Serotonergic hallucinogens, such as lysergic acid diethylamide (LSD), psilocybin, and N,N-dimethyltryptamine (DMT), are famous for their capacity to temporally and profoundly alter an individual’s visual experiences. These visual alterations show consistent attributes despite large inter- and intra-individual variances. Many reports document a common perception of colors as more saturated, with increased brightness and contrast in the environment (“Visual Intensifications”). Environmental objects might be altered in size (“Visual illusions”) or take on a modified and special meaning for the subject (“Altered self-reference”). Subjects may perceive light flashes or geometrical figures containing recurrent patterns (“Elementary imagery and hallucinations”) influenced by auditory stimuli (“Audiovisual synesthesia”), or they may envision images of people, animals, or landscapes (“Complex imagery and hallucinations”) without any physical stimuli supporting their percepts. This wide assortment of visual phenomena suggests that one single neuropsychopharmacological mechanism is unlikely to explain such vast phenomenological diversity. Starting with mechanisms that act at the cellular level, the key role of 5-HT2A receptor activation and the subsequent increased cortical excitation will be considered. Next, it will be shown that area specific anatomical and dynamical features link increased excitation to the specific visual contents of hallucinations. The decrease of alpha oscillations by hallucinogens will then be introduced as a systemic mechanism for amplifying internal-driven excitation that overwhelms stimulus-induced excitations. Finally, the hallucinogen-induced parallel decrease of the N170 visual evoked potential and increased medial P1 potential will be discussed as key mechanisms for inducing a dysbalance between global integration and early visual gain that may explain several hallucinogen-induced visual experiences, including visual hallucinations, illusions, and intensifications.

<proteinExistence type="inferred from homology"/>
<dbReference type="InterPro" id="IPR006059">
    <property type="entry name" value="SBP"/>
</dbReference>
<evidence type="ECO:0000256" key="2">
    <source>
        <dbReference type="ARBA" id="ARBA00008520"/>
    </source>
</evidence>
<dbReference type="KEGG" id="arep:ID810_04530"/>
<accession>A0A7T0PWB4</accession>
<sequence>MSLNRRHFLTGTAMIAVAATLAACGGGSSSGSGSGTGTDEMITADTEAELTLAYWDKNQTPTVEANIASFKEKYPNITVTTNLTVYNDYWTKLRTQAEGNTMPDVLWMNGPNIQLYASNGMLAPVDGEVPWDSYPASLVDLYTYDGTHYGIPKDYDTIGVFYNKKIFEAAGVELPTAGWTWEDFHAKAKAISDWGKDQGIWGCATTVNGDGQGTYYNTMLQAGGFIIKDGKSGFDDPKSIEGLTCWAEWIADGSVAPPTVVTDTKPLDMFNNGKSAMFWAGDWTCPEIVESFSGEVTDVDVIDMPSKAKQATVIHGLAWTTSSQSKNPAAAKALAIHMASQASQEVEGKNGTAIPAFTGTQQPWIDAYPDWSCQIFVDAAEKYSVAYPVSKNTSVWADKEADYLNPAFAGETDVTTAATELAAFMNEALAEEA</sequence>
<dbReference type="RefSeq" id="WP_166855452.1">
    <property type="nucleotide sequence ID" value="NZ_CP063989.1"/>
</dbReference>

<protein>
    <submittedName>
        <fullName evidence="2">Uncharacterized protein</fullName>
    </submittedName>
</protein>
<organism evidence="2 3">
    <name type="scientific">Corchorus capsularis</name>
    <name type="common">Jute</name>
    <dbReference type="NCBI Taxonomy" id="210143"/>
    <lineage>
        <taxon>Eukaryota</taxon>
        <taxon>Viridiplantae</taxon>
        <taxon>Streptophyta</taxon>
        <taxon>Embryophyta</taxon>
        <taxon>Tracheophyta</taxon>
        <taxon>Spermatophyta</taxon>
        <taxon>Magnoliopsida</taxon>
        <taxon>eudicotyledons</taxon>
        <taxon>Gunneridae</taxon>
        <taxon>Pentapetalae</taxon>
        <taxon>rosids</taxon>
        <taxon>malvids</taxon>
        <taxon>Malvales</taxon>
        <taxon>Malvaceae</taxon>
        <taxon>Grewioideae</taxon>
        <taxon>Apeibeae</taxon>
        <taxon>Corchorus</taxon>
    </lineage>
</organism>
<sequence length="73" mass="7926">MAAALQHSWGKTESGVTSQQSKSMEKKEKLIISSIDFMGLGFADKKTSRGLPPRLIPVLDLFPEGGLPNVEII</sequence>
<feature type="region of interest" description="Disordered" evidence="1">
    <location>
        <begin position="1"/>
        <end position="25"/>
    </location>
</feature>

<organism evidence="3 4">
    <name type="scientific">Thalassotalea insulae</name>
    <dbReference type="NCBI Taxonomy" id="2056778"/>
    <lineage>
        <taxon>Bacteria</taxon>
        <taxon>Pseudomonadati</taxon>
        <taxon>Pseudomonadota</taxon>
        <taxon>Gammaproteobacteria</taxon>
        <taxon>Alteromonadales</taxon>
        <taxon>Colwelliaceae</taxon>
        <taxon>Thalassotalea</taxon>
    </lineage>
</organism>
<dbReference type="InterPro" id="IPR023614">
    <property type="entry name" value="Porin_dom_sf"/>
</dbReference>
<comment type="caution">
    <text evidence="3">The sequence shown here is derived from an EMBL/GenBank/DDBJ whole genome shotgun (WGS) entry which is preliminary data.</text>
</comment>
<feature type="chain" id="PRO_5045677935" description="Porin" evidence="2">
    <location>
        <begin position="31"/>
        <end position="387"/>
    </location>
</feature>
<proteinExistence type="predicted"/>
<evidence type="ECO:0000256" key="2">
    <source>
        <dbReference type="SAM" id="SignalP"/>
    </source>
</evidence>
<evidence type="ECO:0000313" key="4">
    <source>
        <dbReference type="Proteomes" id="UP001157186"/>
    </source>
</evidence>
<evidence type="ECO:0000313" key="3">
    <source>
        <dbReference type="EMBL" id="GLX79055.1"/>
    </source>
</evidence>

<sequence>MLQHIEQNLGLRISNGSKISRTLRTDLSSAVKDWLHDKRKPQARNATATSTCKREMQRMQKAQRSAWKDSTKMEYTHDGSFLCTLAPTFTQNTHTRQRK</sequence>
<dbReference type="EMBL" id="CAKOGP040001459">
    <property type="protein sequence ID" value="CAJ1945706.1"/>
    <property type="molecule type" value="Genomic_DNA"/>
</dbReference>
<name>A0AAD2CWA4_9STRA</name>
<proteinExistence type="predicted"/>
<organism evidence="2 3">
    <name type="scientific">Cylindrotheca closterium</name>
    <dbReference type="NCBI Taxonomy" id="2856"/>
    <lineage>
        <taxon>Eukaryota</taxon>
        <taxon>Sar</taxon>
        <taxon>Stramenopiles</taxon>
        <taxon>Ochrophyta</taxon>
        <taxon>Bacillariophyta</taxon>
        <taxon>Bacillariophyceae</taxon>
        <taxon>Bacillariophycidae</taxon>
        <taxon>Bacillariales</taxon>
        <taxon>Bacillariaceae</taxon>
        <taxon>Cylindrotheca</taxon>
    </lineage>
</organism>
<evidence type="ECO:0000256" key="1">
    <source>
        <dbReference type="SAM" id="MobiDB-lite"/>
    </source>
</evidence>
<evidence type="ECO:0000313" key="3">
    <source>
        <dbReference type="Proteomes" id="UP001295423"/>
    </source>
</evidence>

Kometer, M., & Vollenweider, F. X. (2016). Serotonergic Hallucinogen-Induced Visual Perceptual Alterations. 10.1007/7854_2016_461